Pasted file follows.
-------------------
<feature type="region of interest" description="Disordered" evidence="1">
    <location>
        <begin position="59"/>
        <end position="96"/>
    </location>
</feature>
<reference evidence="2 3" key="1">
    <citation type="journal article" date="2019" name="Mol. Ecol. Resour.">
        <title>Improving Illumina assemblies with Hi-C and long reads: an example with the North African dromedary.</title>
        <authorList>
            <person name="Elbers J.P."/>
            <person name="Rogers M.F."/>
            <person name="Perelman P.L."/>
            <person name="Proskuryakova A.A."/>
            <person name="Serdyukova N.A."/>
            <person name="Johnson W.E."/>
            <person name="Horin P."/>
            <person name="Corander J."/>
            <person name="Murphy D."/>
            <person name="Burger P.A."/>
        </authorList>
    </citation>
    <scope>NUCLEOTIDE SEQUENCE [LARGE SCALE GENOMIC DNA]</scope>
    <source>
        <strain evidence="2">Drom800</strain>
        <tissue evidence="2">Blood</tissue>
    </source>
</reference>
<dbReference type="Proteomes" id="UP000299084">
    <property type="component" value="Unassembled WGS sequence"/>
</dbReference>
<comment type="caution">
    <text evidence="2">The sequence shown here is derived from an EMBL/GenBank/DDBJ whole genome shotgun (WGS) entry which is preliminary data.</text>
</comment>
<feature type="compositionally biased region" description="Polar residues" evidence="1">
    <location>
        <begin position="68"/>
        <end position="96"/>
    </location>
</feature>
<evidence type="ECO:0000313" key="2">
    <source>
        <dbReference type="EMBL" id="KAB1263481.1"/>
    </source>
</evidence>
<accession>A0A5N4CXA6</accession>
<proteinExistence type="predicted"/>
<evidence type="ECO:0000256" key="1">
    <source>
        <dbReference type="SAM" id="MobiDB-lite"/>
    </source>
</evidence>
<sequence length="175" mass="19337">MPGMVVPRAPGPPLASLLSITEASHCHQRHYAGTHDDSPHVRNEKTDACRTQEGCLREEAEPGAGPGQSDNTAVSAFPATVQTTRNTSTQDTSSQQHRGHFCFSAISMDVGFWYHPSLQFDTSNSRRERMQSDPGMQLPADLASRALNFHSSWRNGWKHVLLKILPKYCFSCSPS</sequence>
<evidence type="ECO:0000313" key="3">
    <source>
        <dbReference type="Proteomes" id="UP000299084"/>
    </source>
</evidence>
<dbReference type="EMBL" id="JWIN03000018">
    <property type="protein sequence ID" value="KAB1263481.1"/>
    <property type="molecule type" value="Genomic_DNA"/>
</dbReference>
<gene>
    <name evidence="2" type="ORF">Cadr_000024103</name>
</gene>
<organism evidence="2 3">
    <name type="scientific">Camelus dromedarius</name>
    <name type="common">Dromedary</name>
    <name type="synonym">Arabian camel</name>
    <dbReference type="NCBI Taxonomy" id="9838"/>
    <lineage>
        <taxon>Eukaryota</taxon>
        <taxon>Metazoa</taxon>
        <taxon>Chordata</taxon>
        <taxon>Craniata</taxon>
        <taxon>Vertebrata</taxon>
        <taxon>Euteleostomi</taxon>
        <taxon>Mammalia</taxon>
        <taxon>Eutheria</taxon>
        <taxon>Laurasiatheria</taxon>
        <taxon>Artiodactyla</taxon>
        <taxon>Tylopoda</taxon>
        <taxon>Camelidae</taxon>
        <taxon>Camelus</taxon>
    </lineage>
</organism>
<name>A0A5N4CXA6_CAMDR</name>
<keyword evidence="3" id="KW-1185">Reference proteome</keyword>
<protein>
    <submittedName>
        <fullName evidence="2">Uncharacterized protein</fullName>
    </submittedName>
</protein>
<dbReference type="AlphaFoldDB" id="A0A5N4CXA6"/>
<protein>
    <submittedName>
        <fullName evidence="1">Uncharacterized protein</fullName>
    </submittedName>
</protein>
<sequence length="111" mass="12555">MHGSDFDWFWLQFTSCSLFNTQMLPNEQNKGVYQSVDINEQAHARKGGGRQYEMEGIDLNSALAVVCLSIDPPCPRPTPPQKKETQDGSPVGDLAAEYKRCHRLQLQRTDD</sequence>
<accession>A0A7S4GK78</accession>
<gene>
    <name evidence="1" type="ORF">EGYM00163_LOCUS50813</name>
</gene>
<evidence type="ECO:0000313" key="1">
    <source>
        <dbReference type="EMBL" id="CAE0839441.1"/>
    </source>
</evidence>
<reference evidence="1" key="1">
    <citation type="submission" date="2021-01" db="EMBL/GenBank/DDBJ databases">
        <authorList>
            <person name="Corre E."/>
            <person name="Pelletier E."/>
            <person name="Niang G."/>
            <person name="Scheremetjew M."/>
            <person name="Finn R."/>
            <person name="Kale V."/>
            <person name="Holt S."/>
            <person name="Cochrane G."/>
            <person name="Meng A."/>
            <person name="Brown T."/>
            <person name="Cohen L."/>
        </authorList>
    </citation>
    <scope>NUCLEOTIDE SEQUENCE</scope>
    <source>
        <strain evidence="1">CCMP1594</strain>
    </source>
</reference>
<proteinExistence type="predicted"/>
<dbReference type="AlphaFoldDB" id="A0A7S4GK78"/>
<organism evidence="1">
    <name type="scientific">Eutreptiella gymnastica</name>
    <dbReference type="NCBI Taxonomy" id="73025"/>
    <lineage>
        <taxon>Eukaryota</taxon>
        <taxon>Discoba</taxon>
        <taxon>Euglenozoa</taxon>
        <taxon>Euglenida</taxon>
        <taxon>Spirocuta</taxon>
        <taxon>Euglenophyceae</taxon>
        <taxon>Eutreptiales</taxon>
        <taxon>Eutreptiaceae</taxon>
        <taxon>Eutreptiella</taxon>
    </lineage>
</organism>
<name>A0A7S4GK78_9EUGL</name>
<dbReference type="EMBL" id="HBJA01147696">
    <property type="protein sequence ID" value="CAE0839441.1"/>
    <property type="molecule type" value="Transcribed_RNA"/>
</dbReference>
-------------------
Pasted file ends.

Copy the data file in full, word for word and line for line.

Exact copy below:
<feature type="region of interest" description="Disordered" evidence="1">
    <location>
        <begin position="59"/>
        <end position="96"/>
    </location>
</feature>
<reference evidence="2 3" key="1">
    <citation type="journal article" date="2019" name="Mol. Ecol. Resour.">
        <title>Improving Illumina assemblies with Hi-C and long reads: an example with the North African dromedary.</title>
        <authorList>
            <person name="Elbers J.P."/>
            <person name="Rogers M.F."/>
            <person name="Perelman P.L."/>
            <person name="Proskuryakova A.A."/>
            <person name="Serdyukova N.A."/>
            <person name="Johnson W.E."/>
            <person name="Horin P."/>
            <person name="Corander J."/>
            <person name="Murphy D."/>
            <person name="Burger P.A."/>
        </authorList>
    </citation>
    <scope>NUCLEOTIDE SEQUENCE [LARGE SCALE GENOMIC DNA]</scope>
    <source>
        <strain evidence="2">Drom800</strain>
        <tissue evidence="2">Blood</tissue>
    </source>
</reference>
<dbReference type="Proteomes" id="UP000299084">
    <property type="component" value="Unassembled WGS sequence"/>
</dbReference>
<comment type="caution">
    <text evidence="2">The sequence shown here is derived from an EMBL/GenBank/DDBJ whole genome shotgun (WGS) entry which is preliminary data.</text>
</comment>
<feature type="compositionally biased region" description="Polar residues" evidence="1">
    <location>
        <begin position="68"/>
        <end position="96"/>
    </location>
</feature>
<evidence type="ECO:0000313" key="2">
    <source>
        <dbReference type="EMBL" id="KAB1263481.1"/>
    </source>
</evidence>
<accession>A0A5N4CXA6</accession>
<proteinExistence type="predicted"/>
<evidence type="ECO:0000256" key="1">
    <source>
        <dbReference type="SAM" id="MobiDB-lite"/>
    </source>
</evidence>
<sequence length="175" mass="19337">MPGMVVPRAPGPPLASLLSITEASHCHQRHYAGTHDDSPHVRNEKTDACRTQEGCLREEAEPGAGPGQSDNTAVSAFPATVQTTRNTSTQDTSSQQHRGHFCFSAISMDVGFWYHPSLQFDTSNSRRERMQSDPGMQLPADLASRALNFHSSWRNGWKHVLLKILPKYCFSCSPS</sequence>
<evidence type="ECO:0000313" key="3">
    <source>
        <dbReference type="Proteomes" id="UP000299084"/>
    </source>
</evidence>
<dbReference type="EMBL" id="JWIN03000018">
    <property type="protein sequence ID" value="KAB1263481.1"/>
    <property type="molecule type" value="Genomic_DNA"/>
</dbReference>
<gene>
    <name evidence="2" type="ORF">Cadr_000024103</name>
</gene>
<organism evidence="2 3">
    <name type="scientific">Camelus dromedarius</name>
    <name type="common">Dromedary</name>
    <name type="synonym">Arabian camel</name>
    <dbReference type="NCBI Taxonomy" id="9838"/>
    <lineage>
        <taxon>Eukaryota</taxon>
        <taxon>Metazoa</taxon>
        <taxon>Chordata</taxon>
        <taxon>Craniata</taxon>
        <taxon>Vertebrata</taxon>
        <taxon>Euteleostomi</taxon>
        <taxon>Mammalia</taxon>
        <taxon>Eutheria</taxon>
        <taxon>Laurasiatheria</taxon>
        <taxon>Artiodactyla</taxon>
        <taxon>Tylopoda</taxon>
        <taxon>Camelidae</taxon>
        <taxon>Camelus</taxon>
    </lineage>
</organism>
<name>A0A5N4CXA6_CAMDR</name>
<keyword evidence="3" id="KW-1185">Reference proteome</keyword>
<protein>
    <submittedName>
        <fullName evidence="2">Uncharacterized protein</fullName>
    </submittedName>
</protein>
<dbReference type="AlphaFoldDB" id="A0A5N4CXA6"/>
<protein>
    <submittedName>
        <fullName evidence="1">Uncharacterized protein</fullName>
    </submittedName>
</protein>
<sequence length="111" mass="12555">MHGSDFDWFWLQFTSCSLFNTQMLPNEQNKGVYQSVDINEQAHARKGGGRQYEMEGIDLNSALAVVCLSIDPPCPRPTPPQKKETQDGSPVGDLAAEYKRCHRLQLQRTDD</sequence>
<accession>A0A7S4GK78</accession>
<gene>
    <name evidence="1" type="ORF">EGYM00163_LOCUS50813</name>
</gene>
<evidence type="ECO:0000313" key="1">
    <source>
        <dbReference type="EMBL" id="CAE0839441.1"/>
    </source>
</evidence>
<reference evidence="1" key="1">
    <citation type="submission" date="2021-01" db="EMBL/GenBank/DDBJ databases">
        <authorList>
            <person name="Corre E."/>
            <person name="Pelletier E."/>
            <person name="Niang G."/>
            <person name="Scheremetjew M."/>
            <person name="Finn R."/>
            <person name="Kale V."/>
            <person name="Holt S."/>
            <person name="Cochrane G."/>
            <person name="Meng A."/>
            <person name="Brown T."/>
            <person name="Cohen L."/>
        </authorList>
    </citation>
    <scope>NUCLEOTIDE SEQUENCE</scope>
    <source>
        <strain evidence="1">CCMP1594</strain>
    </source>
</reference>
<proteinExistence type="predicted"/>
<dbReference type="AlphaFoldDB" id="A0A7S4GK78"/>
<organism evidence="1">
    <name type="scientific">Eutreptiella gymnastica</name>
    <dbReference type="NCBI Taxonomy" id="73025"/>
    <lineage>
        <taxon>Eukaryota</taxon>
        <taxon>Discoba</taxon>
        <taxon>Euglenozoa</taxon>
        <taxon>Euglenida</taxon>
        <taxon>Spirocuta</taxon>
        <taxon>Euglenophyceae</taxon>
        <taxon>Eutreptiales</taxon>
        <taxon>Eutreptiaceae</taxon>
        <taxon>Eutreptiella</taxon>
    </lineage>
</organism>
<name>A0A7S4GK78_9EUGL</name>
<dbReference type="EMBL" id="HBJA01147696">
    <property type="protein sequence ID" value="CAE0839441.1"/>
    <property type="molecule type" value="Transcribed_RNA"/>
</dbReference>